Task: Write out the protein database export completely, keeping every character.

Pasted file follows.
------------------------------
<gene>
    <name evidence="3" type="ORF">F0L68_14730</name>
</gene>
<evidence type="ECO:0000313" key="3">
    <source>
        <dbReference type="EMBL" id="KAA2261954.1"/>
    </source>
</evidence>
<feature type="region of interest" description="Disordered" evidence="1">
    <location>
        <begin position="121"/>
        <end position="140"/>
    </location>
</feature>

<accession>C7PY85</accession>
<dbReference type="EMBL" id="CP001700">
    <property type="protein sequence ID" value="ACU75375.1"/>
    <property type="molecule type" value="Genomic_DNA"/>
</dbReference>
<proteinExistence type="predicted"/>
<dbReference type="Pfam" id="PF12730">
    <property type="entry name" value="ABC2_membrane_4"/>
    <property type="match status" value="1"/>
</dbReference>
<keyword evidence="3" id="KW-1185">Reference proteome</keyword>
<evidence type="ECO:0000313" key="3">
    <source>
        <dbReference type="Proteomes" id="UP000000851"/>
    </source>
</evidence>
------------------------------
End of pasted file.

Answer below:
<gene>
    <name evidence="3" type="ORF">F0L68_14730</name>
</gene>
<evidence type="ECO:0000313" key="3">
    <source>
        <dbReference type="EMBL" id="KAA2261954.1"/>
    </source>
</evidence>
<feature type="region of interest" description="Disordered" evidence="1">
    <location>
        <begin position="121"/>
        <end position="140"/>
    </location>
</feature>

<accession>C7PY85</accession>
<dbReference type="EMBL" id="CP001700">
    <property type="protein sequence ID" value="ACU75375.1"/>
    <property type="molecule type" value="Genomic_DNA"/>
</dbReference>
<proteinExistence type="predicted"/>
<dbReference type="Pfam" id="PF12730">
    <property type="entry name" value="ABC2_membrane_4"/>
    <property type="match status" value="1"/>
</dbReference>
<keyword evidence="3" id="KW-1185">Reference proteome</keyword>
<evidence type="ECO:0000313" key="3">
    <source>
        <dbReference type="Proteomes" id="UP000000851"/>
    </source>
</evidence>